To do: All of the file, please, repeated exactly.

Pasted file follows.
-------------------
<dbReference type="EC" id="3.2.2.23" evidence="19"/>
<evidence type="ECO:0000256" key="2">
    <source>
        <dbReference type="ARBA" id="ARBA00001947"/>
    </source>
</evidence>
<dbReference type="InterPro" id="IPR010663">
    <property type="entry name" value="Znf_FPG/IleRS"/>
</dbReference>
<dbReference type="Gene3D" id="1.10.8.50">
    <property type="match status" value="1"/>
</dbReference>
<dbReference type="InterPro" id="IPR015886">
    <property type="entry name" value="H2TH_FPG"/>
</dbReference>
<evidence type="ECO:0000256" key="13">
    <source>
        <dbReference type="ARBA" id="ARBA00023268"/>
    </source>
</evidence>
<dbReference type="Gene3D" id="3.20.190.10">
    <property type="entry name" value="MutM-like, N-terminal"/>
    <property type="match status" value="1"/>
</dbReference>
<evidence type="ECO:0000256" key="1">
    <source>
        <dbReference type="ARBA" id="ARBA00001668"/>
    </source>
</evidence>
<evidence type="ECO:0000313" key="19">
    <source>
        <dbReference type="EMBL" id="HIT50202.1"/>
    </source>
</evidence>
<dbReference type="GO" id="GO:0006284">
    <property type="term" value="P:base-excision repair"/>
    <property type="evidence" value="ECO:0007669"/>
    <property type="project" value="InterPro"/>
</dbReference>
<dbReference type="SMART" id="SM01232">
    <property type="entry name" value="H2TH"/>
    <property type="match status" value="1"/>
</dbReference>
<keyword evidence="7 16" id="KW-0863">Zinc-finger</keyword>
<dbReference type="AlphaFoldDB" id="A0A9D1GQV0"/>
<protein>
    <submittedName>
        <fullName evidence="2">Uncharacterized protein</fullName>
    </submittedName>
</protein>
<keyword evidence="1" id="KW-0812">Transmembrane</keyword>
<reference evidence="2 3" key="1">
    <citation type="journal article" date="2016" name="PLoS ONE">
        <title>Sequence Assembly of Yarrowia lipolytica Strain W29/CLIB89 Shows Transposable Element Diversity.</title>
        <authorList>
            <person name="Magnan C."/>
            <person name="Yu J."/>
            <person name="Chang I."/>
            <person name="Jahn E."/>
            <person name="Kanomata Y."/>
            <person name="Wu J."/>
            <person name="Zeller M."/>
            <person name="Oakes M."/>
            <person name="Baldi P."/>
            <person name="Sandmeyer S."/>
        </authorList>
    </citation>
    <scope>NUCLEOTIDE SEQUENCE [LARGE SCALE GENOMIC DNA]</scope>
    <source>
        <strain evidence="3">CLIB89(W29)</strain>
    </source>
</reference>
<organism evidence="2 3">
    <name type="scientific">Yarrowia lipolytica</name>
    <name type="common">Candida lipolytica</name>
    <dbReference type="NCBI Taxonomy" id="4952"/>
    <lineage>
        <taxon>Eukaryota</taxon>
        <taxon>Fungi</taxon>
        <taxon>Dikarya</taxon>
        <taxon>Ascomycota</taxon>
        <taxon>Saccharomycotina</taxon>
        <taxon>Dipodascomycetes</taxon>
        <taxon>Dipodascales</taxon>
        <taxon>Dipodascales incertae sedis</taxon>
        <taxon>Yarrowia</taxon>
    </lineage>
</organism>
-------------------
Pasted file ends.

<dbReference type="EC" id="3.2.2.23" evidence="19"/>
<evidence type="ECO:0000256" key="2">
    <source>
        <dbReference type="ARBA" id="ARBA00001947"/>
    </source>
</evidence>
<dbReference type="InterPro" id="IPR010663">
    <property type="entry name" value="Znf_FPG/IleRS"/>
</dbReference>
<dbReference type="Gene3D" id="1.10.8.50">
    <property type="match status" value="1"/>
</dbReference>
<dbReference type="InterPro" id="IPR015886">
    <property type="entry name" value="H2TH_FPG"/>
</dbReference>
<evidence type="ECO:0000256" key="13">
    <source>
        <dbReference type="ARBA" id="ARBA00023268"/>
    </source>
</evidence>
<dbReference type="Gene3D" id="3.20.190.10">
    <property type="entry name" value="MutM-like, N-terminal"/>
    <property type="match status" value="1"/>
</dbReference>
<evidence type="ECO:0000256" key="1">
    <source>
        <dbReference type="ARBA" id="ARBA00001668"/>
    </source>
</evidence>
<evidence type="ECO:0000313" key="19">
    <source>
        <dbReference type="EMBL" id="HIT50202.1"/>
    </source>
</evidence>
<dbReference type="GO" id="GO:0006284">
    <property type="term" value="P:base-excision repair"/>
    <property type="evidence" value="ECO:0007669"/>
    <property type="project" value="InterPro"/>
</dbReference>
<dbReference type="SMART" id="SM01232">
    <property type="entry name" value="H2TH"/>
    <property type="match status" value="1"/>
</dbReference>
<keyword evidence="7 16" id="KW-0863">Zinc-finger</keyword>
<dbReference type="AlphaFoldDB" id="A0A9D1GQV0"/>
<protein>
    <submittedName>
        <fullName evidence="2">Uncharacterized protein</fullName>
    </submittedName>
</protein>
<keyword evidence="1" id="KW-0812">Transmembrane</keyword>
<reference evidence="2 3" key="1">
    <citation type="journal article" date="2016" name="PLoS ONE">
        <title>Sequence Assembly of Yarrowia lipolytica Strain W29/CLIB89 Shows Transposable Element Diversity.</title>
        <authorList>
            <person name="Magnan C."/>
            <person name="Yu J."/>
            <person name="Chang I."/>
            <person name="Jahn E."/>
            <person name="Kanomata Y."/>
            <person name="Wu J."/>
            <person name="Zeller M."/>
            <person name="Oakes M."/>
            <person name="Baldi P."/>
            <person name="Sandmeyer S."/>
        </authorList>
    </citation>
    <scope>NUCLEOTIDE SEQUENCE [LARGE SCALE GENOMIC DNA]</scope>
    <source>
        <strain evidence="3">CLIB89(W29)</strain>
    </source>
</reference>
<organism evidence="2 3">
    <name type="scientific">Yarrowia lipolytica</name>
    <name type="common">Candida lipolytica</name>
    <dbReference type="NCBI Taxonomy" id="4952"/>
    <lineage>
        <taxon>Eukaryota</taxon>
        <taxon>Fungi</taxon>
        <taxon>Dikarya</taxon>
        <taxon>Ascomycota</taxon>
        <taxon>Saccharomycotina</taxon>
        <taxon>Dipodascomycetes</taxon>
        <taxon>Dipodascales</taxon>
        <taxon>Dipodascales incertae sedis</taxon>
        <taxon>Yarrowia</taxon>
    </lineage>
</organism>